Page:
What will be in the California State Rail Plan? January 5th, 2013
Opinion by Noel T. Braymer
On February 8th a draft for a revised State Rail Plan will be released and with it will begin during the month of February a period for public comment about the plan. What makes this edition of the State Rail Plan special is that it will cover the plans for future service made possible by the funds approved last year to start construction of High Speed Rail in the State. What is needed in this plan is both priorities of capital projects needed for better rail service and improved connections between services to increase ridership and improve the economic performance of the State’s Rail Passenger Services. At this time is is hard to get the facts of what is being planned to connect the State Corridor Rail Services with future High Speed Rail, commuter rail, rail transit and bus services . For this we need some idea of when trains will be scheduled, how frequent they are and how fast they can be run. Even the question of what or where the stations will be is not certain. Hopefully these issues will be resolved in the coming months. But for all we know there may not be any clear idea what is in store in the next 5 to 10 years.
At the heart of this is what is going to happen in the San Joaquin Valley? We have 5 Billion or so dollars committed to build 130 miles of new grade separated high speed railroad between but not yet to Merced and Bakersfield. There are plans by 2018 when this new railroad is finished to run some, likely additional express trains up to 125 miles per hour in the San Joaquin Valley on this new railroad in addition to the current San Joaquin Trains on the BNSF route. I have questions about how many new trains will run at up to 125 miles per hour on this new railroad and will these new trains continue on to Oakland and Sacramento? Will these faster trains share stations with the existing San Joaquin Trains so passengers can transfer between trains? What are the plans in the future for the San Joaquin Trains and how and where will passengers transfer between theses trains? At least one recent study suggested that passengers are going to have to transfer by bus between separate stations in places like Fresno and Bakersfield:this is unacceptable. Also unclear is will service in the near future on the current San Joaquin Trains be able to go faster? There have been plans for years for increased double tracking, signal and trackage improvements which would raise speeds on much of the route of the San Joaquin’s to at least 90 miles per hour. Will such improvement be available on the entire route for the regular San Joaquin’s and would this be used by the express trains north of Fresno for travel to Oakland? If the number of express trains is 5 additional round trips which is likely the most additional trains the BNSF/UP route of the San Joaquin’s can handle, will there be any additional use of this new railroad in the Valley besides as a high speed test track? Could the San Joaquin Trains also use this new railroad for faster service with track connections so they can rejoin the BNSF to serve stations the new railroad will miss at Wasco, Corcoran and Hanford? Can future San Joaquin Trains share the new railroad to serve the new Fresno Train Station being build for High Speed Rail?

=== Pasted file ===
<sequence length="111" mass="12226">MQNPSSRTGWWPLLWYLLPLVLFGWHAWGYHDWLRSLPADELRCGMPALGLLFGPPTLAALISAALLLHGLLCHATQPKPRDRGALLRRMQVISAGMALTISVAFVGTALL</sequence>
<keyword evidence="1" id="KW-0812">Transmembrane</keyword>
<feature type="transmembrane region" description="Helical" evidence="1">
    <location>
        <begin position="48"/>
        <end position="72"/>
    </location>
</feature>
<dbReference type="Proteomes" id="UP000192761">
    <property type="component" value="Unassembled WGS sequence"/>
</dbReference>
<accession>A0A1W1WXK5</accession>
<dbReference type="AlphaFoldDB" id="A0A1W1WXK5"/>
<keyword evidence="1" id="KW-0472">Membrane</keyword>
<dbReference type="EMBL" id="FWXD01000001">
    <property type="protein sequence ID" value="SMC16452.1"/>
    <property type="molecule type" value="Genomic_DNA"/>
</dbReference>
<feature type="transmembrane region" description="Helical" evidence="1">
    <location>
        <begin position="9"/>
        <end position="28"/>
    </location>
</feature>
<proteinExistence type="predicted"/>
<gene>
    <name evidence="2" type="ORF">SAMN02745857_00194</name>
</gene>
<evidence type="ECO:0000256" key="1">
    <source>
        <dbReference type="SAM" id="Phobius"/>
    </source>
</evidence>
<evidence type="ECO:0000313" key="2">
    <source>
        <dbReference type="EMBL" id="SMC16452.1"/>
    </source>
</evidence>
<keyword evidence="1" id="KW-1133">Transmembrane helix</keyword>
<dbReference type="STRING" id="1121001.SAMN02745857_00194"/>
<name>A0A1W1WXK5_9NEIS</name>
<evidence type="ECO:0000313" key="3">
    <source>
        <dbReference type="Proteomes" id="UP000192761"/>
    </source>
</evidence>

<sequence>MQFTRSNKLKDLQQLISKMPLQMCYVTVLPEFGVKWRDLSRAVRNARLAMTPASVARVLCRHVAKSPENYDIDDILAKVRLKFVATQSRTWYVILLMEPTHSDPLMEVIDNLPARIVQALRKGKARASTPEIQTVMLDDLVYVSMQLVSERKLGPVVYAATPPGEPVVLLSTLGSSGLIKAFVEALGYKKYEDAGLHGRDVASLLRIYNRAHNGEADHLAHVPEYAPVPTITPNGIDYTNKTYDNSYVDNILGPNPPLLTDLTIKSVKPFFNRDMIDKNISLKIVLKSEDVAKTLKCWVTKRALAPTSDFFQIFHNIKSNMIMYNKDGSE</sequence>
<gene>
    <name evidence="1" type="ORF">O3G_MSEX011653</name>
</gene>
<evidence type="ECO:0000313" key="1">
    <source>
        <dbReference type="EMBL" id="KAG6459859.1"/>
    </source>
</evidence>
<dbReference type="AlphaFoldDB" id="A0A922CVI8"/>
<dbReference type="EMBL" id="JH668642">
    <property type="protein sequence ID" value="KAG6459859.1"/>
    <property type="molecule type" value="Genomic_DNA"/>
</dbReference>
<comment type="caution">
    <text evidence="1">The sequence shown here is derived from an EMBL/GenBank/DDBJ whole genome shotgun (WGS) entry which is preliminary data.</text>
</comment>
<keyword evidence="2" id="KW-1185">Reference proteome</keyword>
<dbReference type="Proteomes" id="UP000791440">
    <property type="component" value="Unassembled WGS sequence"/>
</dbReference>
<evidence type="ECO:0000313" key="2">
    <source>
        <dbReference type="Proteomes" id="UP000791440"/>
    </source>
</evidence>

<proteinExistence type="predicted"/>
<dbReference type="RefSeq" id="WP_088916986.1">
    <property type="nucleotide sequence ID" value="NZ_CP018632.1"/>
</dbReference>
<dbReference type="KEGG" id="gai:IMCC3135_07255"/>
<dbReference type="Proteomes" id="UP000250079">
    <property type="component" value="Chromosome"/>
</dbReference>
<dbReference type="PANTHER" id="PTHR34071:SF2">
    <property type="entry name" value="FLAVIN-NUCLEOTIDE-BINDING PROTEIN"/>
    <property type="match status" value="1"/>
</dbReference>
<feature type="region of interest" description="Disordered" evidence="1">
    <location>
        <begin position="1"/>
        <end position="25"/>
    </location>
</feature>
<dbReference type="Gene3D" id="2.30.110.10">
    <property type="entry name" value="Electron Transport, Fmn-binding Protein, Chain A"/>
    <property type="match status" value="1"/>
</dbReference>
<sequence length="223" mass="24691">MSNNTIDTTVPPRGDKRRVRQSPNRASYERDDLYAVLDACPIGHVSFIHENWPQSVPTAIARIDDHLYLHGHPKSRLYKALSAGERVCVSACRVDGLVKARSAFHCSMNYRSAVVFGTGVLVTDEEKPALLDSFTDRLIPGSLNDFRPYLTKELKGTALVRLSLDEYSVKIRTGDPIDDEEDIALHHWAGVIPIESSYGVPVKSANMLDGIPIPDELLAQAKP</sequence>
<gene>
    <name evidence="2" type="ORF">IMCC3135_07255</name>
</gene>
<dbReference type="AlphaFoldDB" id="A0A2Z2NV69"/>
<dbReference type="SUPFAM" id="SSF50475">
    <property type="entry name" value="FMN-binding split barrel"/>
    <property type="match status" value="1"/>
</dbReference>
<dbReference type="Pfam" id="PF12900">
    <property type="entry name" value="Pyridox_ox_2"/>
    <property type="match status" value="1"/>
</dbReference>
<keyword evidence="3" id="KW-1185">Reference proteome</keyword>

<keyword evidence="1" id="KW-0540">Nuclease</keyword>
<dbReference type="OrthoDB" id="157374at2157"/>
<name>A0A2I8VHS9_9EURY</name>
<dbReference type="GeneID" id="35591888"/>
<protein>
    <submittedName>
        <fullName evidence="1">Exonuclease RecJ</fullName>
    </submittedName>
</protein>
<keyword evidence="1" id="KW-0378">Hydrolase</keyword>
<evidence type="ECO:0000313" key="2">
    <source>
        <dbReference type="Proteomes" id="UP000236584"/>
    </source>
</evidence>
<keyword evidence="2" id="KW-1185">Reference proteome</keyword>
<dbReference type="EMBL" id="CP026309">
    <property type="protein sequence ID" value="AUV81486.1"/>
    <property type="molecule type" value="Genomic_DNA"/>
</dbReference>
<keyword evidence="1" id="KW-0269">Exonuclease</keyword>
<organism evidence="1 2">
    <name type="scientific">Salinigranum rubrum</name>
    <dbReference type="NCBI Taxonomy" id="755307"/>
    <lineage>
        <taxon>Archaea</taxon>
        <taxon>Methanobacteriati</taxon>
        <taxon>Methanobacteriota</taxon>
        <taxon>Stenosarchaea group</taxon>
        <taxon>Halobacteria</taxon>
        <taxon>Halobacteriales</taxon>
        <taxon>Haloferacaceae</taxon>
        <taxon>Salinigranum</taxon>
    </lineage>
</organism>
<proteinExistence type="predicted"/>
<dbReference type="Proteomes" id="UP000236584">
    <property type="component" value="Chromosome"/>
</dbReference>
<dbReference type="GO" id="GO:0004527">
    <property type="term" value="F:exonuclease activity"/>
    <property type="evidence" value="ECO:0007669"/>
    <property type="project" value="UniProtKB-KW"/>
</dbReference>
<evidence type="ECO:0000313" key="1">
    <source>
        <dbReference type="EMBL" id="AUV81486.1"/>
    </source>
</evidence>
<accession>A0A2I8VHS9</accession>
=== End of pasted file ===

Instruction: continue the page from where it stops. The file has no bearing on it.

A major part of the planning before 2025 is the creation of feeder services to future higher speed rail service. This includes the creations of the Northern California Unified Service which will connect Capitol Corridor, San Joaquin, and ACE rail services to provide easy transfer between these trains and with future High Speed Rail. This likely assumes extending ACE service to Merced and perhaps Sacramento with additional trains over the Altamont Pass to San Jose. But what is unknown at least to most is how soon will this happen, how many new trains will be able to run over the Altamont Pass or to Sacramento and will there be one or two stations in Merced when High Speed Rail is built? Also what is unclear is what improvements will be needed for the creation of Northern California United Service and is the funding available? What trains and how many will connect from Bakersfield at Merced to San Jose? Hopefully the draft of the revised State Rail Plan will shed some light on these questions.